Skip To Content

Support the Forward

Funded by readers like you DonateSubscribe

National Roundup

The Democratic quest to take back the House of Representatives this November will rest, in part, on Steve Kagen, the victor in a crowded Democratic primary in Wisconsin’s eighth congressional district.

Kagen, 56, a Jewish doctor from the city of Appletown, handily won Tuesday’s three-way contest, garnering 47% of the vote with 87% of precincts reporting, according to unofficial returns that became available Wednesday morning.

In the general election, he will challenge Republican state representative John Gard for an open seat that will be vacated by Republican gubernatorial candidate Mark Green.

Although the district leans Republican, both major parties are eyeing the seat for November.

Before the primary, the National Republican Congressional Committee ran ads criticizing Kagen, a wealthy owner of allergy clinics who has lent $1.4 million to his own campaign, for suing 80 of his patients. Meanwhile, the Democratic Congressional Campaign Committee has begun airing commercials attacking Gard for his ties to “big oil.”

Cardin Takes Maryland Vote

Veteran Rep. Ben Cardin was the victor in Tuesday’s 18-way Democratic primary for the Maryland Senate seat held by retiring Democratic Senator Paul Sarbanes. With 93% of precincts reporting Wednesday morning, Cardin had captured 46% of the vote, with his closest rival, Kweisi Mfume, former congressman and past leader of the National Association for the Advancement of Colored People, at 38%. At press time, Mfume had not officially conceded the race.

One of Baltimore’s best-known Jewish figures, Cardin will face Republican Lieut. Gov. Michael Steele, an African American, in November. While a Rasmussen Reports poll shows Cardin edging out Steele 45%-40% in a general election contest.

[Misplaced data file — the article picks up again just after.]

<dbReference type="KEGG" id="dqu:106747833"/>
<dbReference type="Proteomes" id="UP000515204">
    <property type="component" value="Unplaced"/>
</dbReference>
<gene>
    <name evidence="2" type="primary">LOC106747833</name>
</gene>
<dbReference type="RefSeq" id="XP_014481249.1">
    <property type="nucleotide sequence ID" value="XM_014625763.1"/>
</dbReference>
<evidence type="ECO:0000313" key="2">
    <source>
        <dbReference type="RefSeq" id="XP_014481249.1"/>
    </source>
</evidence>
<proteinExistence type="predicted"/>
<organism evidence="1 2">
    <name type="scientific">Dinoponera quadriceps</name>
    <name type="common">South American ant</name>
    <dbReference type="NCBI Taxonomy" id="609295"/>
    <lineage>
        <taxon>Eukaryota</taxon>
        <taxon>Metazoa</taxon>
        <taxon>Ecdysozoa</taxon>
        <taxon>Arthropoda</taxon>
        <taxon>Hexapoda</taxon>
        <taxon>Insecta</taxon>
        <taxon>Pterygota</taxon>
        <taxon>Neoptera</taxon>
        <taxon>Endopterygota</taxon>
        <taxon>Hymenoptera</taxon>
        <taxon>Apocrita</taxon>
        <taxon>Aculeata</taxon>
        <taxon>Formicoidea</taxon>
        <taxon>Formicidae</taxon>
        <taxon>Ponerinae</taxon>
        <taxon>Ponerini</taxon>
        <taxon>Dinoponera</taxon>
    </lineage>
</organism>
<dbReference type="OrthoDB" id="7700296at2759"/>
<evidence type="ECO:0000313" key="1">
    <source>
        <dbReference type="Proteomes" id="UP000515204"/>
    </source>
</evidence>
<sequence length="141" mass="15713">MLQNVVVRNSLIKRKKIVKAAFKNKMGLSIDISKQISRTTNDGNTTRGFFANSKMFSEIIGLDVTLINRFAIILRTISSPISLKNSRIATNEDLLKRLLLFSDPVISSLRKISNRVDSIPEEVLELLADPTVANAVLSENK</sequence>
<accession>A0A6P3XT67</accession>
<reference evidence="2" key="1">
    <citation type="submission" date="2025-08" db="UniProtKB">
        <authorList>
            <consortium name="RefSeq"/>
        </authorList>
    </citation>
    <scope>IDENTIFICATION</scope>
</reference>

From Vermont to Arizona

Kagen and Cardin were not the only Jewish winners Tuesday.

Two Jewish Democrats in Arizona, Gabrielle Giffords and Ellen Simon, won their primaries. Rep. Bernie Sanders, an independent, comfortably won the Democratic nomination for the U.S. Senate in Vermont, and Eliot Spitzer, New York’s attorney general, came one step closer to the governor’s mansion by picking up the Democratic nomination easily.

Douglas Gansler won the Democratic nomination for attorney general in Maryland.

Tight Races in Brooklyn

In the conclusion of a racially divisive Democratic primary in Brooklyn, a Jewish city council member, David Yassky, lost to a black city council member, Yvette Clarke, one of three African American candidates who sought to represent New York’s 11th congressional district.

With all precincts reporting, Clarke garnered 31% of the vote to Yassky’s 26%. State Senator Carl Andrews had 23%, and Christopher Owens, son of retiring incumbent Rep. Major Owens, finished with 20%.

Yassky, who raised significantly more money than his competitors, faced sharp criticism for moving his residence several blocks in order to run in the district, which is 60% African American. Yassky’s detractors accused him of hoping to capitalize from a split black vote.

Clarke had faced criticism when it came to light that she had lied about graduating from college. On election day, some Brooklyn neighborhoods were reportedly blanketed with fliers that claimed she had dropped out of the race because of the revelation.

Also in Brooklyn, Alec Brook-Krasny, 48, prevailed over fellow Russian Jewish immigrant Ari Kagan 51%-49% in the Democratic primary for New York’s 46th district state Assembly seat. Due to the district’s heavily Democratic electorate, Brook-Krasny is expected to sail to victory in November.

While the primary marks the arrival of recent Russian Jewish immigrants on the American political scene, the race often had been a rancorous one, with Brook-Krasny accusing Kagan of ties to the KGB, and the 39-year-old Kagan — who worked for the Russian-language Forward newspaper for a decade — countering that Brook-Krasny supported the increasingly authoritarian Vladimir Putin.


Republish This Story

Please read before republishing

We’re happy to make this story available to republish for free, unless it originated with JTA, Haaretz or another publication (as indicated on the article) and as long as you follow our guidelines. You must credit the Forward, retain our pixel and preserve our canonical link in Google search.  See our full guidelines for more information, and this guide for detail about canonical URLs.

To republish, copy the HTML by clicking on the yellow button to the right; it includes our tracking pixel, all paragraph styles and hyperlinks, the author byline and credit to the Forward. It does not include images; to avoid copyright violations, you must add them manually, following our guidelines. Please email us at [email protected], subject line “republish,” with any questions or to let us know what stories you’re picking up.

We don't support Internet Explorer

Please use Chrome, Safari, Firefox, or Edge to view this site.